So the problem typically hasn’t been that the Reserve Bank doesn’t care about unemployment – although they don’t mention it often, and there is little sense in their rhetoric of visceral horror at waste of lives and resources when unemployment is higher than it needs to be.
They probably should be talking about it more, with conviction. The legitimacy of independent public agencies depends on part of people believing that those entities have the public interest at heart. And everyone knows – central banks acknowledge – that in the shorter-term their choices do have (sometimes painful) implications for the numbers of people unemployed in New Zealand. At a bloodless technocratic level, I’ve suggested Labour could amend the Act to require the Bank to regularly report on its estimate of the NAIRU, and how monetary policy is affecting the gap between the actual unemployment rate and the NAIRU. But this isn’t just a bloodless technocratic concern.
So again, getting the right Governor matters – someone who will talk convincingly and engagingly as if what they are about affects ordinary people, including those at the margins (vulnerable to unemployment and the resulting dislocation to their lives).
So, from the perspective of both strands of the Labour reform proposal, my concrete suggestion to them is that if they lead a new government after the election, they should quickly pass a one (substantive) clause amendment to the Reserve Bank Act.
Section 40 of the Act at present reads
(1) There shall be a Governor of the Bank who shall be appointed by the Minister on the recommendation of the Board.
(2) The Governor shall be the Chief Executive of the Bank.
Simply deleting “on the recommendation of the Board” would make our practice much more consistent with that in most other countries. It would remove the controlling influence of a Board appointed entirely by the previous government, and it would allow Labour to have in place to lead the rest of their Reserve Bank reforms, someone of their choosing, someone in whom they have confidence. That is how other advanced democracies do things. It isn’t about appointing party hacks – it is how Janet Yellen, Mark Carney, Ben Bernanke, Glenn Stevens and Phil Lowe were all appointed; capable people who commanded the confidence of the government that appointed them.
(Although it isn’t a priority for me, making this change might actually strengthen the effectiveness of the Bank’s Board in holding the Governor to account. At present, when the Board (in effect) appoints the Governor they have a strong interest in backing their own judgement, and providing cover for the Governor. If they were responsible for monitoring the performance of a Governor directly appointed by the Minister, they’d have less vested interest in the individual, and perhaps be more ready to represent the interests of the Minister and of the public).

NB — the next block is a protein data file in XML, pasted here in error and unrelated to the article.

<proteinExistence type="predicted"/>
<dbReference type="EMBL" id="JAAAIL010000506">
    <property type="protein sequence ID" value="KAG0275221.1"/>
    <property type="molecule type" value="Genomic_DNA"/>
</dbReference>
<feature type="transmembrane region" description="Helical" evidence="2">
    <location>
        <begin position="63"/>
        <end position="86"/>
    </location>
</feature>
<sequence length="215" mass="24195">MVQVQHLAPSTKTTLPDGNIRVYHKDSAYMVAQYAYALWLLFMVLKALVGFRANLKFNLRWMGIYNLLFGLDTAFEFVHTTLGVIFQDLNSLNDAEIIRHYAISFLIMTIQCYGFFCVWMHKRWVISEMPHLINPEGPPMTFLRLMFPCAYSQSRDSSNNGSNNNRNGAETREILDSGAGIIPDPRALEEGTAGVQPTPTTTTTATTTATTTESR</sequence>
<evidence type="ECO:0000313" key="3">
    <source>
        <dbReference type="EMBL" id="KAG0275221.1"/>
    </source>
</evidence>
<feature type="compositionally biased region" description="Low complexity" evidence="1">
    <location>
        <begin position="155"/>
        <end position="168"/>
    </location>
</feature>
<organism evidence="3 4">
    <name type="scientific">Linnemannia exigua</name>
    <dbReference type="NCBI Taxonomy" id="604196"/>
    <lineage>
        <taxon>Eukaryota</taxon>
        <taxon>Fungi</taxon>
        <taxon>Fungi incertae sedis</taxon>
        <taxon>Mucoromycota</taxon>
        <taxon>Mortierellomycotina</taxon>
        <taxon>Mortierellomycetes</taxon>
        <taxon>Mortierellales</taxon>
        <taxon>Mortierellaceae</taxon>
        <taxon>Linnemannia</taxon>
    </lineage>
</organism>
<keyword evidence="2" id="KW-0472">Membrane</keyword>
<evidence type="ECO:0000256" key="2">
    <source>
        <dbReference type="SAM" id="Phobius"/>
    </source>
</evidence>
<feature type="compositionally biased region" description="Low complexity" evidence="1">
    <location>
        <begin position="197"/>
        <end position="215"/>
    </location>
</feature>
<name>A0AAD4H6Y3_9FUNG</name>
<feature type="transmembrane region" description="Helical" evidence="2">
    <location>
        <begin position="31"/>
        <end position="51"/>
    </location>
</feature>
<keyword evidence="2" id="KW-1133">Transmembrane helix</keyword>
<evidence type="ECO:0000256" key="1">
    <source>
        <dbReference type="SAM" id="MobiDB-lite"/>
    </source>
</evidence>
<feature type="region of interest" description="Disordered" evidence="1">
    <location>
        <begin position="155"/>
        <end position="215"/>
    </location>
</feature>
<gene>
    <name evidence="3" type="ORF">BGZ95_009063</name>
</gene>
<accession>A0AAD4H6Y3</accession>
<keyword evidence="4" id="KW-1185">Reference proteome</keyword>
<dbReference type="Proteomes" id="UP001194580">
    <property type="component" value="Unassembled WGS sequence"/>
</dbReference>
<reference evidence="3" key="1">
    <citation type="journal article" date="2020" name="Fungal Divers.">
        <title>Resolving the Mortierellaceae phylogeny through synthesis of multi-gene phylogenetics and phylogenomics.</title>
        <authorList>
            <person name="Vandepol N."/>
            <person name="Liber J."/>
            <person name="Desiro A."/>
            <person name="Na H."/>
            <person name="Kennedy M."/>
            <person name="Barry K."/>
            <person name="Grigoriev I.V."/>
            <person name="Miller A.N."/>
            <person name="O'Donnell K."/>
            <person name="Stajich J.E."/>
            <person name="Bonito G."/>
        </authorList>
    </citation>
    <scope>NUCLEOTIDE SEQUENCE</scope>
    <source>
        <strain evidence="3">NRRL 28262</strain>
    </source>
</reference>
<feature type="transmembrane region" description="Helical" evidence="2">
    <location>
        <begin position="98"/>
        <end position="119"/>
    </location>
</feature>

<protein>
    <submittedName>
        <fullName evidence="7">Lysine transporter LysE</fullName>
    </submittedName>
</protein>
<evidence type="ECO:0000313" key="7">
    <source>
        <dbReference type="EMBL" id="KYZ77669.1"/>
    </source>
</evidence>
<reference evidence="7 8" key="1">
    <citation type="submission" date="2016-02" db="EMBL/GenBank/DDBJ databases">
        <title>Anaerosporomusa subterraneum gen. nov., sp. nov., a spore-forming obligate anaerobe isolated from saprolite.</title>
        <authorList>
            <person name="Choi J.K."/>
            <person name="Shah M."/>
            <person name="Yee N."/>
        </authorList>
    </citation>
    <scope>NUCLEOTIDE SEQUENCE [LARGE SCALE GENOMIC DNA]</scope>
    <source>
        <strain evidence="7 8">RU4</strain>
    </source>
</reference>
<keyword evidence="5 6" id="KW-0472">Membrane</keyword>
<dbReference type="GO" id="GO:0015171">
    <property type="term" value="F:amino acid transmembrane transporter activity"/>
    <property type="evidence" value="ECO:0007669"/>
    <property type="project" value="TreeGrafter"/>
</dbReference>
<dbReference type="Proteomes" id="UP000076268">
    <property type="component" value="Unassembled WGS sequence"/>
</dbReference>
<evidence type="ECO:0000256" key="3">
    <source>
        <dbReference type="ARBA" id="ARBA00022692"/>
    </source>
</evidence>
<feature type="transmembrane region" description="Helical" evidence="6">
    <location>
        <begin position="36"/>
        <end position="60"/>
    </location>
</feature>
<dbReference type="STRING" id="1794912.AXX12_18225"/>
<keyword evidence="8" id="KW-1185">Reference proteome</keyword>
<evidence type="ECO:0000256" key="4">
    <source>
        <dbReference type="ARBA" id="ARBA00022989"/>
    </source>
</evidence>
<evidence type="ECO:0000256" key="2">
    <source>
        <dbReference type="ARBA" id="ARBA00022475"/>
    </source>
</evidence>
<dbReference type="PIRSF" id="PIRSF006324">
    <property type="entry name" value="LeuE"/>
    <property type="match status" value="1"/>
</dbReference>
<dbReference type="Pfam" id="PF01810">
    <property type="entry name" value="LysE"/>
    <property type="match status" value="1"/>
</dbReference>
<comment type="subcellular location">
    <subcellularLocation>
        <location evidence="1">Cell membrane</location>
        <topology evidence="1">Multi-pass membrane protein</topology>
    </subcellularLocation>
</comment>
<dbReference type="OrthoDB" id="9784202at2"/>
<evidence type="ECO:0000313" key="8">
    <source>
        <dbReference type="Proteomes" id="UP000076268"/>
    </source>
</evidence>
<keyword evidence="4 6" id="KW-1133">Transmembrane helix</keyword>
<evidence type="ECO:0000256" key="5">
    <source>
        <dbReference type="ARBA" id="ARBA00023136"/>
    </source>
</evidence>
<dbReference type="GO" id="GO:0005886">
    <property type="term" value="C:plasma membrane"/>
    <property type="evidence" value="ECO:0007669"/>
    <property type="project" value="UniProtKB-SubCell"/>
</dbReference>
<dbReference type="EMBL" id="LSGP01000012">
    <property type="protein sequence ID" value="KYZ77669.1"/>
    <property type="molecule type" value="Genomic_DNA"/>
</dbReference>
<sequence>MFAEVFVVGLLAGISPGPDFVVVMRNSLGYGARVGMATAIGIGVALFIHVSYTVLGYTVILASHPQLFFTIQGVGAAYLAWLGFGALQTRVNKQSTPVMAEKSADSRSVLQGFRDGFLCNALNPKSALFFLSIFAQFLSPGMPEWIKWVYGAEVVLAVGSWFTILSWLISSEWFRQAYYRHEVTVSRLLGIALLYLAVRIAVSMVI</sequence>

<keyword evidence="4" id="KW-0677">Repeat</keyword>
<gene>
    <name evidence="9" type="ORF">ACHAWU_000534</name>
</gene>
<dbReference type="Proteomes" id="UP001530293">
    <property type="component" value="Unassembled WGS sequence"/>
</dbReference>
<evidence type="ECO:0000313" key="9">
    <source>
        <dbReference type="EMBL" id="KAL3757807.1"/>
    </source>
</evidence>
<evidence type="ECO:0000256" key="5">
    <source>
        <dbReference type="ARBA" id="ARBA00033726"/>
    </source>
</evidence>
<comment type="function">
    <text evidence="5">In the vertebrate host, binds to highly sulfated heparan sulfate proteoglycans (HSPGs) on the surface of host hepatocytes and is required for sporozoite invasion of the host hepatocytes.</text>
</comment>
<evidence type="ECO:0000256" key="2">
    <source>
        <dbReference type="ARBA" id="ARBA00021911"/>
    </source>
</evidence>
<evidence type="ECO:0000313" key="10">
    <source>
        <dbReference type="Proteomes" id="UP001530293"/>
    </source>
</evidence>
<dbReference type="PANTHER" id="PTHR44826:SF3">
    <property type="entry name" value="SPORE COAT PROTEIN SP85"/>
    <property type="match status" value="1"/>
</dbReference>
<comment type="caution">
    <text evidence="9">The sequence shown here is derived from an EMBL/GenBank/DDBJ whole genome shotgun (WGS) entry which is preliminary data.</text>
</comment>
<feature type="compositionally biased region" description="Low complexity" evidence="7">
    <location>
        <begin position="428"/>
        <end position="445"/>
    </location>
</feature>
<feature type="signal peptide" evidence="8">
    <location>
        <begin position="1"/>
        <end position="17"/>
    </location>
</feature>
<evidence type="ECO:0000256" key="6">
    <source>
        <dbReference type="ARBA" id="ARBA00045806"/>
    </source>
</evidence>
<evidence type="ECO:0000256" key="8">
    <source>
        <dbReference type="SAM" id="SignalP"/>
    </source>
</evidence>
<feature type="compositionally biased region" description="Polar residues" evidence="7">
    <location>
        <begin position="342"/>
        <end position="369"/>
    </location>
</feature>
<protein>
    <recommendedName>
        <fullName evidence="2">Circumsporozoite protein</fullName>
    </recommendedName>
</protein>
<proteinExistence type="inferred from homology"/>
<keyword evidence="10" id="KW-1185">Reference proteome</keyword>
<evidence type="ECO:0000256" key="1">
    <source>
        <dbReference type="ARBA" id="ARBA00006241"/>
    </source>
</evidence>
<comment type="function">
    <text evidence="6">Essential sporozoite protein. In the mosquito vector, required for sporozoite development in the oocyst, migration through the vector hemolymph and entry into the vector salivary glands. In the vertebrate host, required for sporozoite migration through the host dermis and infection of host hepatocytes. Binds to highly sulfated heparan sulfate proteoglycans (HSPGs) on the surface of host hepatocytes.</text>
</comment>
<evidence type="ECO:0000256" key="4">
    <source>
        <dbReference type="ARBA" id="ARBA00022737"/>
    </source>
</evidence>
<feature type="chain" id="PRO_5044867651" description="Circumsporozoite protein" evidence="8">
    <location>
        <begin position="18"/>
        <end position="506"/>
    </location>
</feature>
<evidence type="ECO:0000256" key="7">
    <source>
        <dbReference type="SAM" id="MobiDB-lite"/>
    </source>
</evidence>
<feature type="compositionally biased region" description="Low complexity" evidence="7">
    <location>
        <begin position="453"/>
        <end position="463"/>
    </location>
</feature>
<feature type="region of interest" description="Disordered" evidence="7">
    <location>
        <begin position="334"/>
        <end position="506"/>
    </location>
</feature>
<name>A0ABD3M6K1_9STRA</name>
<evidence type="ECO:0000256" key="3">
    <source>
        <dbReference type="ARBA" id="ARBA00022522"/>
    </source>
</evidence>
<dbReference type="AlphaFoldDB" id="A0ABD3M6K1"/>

As I was finishing this post, I noticed a highly critical article on interest.co.nz by Alex Tarrant. Although he isn’t quoted, it reads in part as if Tarrant has been interviewing his father, Arthur Grimes, one of the designers of the current Reserve Bank Act monetary policy provisions, and former chair of the Reserve Bank Board. There is a lengthy discussion of time-inconsistency issues – a regular theme of Grimes’s. I’m not going to attempt to respond in any detail now, but would just observe that whatever the explanations for the rise of inflation in the 60s and 70s (and I’m not persuaded by the story Tarrant quotes), what Labour seems to be proposing is something not far removed from the sorts of formal wording, and policy rhetoric, routinely used at the Reserve Bank of Australia and the Federal Reserve. One can debate whether it makes much sense to use such langugage, or whether the formal statutory provisions in those countries make much difference, but it is hard for any detached observer to suggest credibly that the Reserve Bank of Australia or the Federal Reserve have suffered greater difficulties with credibility, or with the willingness of the public and markets to take their words seriously, than the Reserve Bank of New Zealand has faced with the current section 8 wording. If anything, the Reserve Bank of New Zealand has had rather more problems – odd experiments like the MCI, and two quickly-reversed tightening cycles in the last decade – even if those particular mistakes and problems don’t have their roots in the wording of section 8. And unlike other inflation targeting countries, there has never been an election since the Act was introduced in which some party or other (and not just the remnants of Social Credit) has not been campaigning for changes to the Reserve Bank Act or the PTA. You don’t find anything like it in other inflation targeting countries.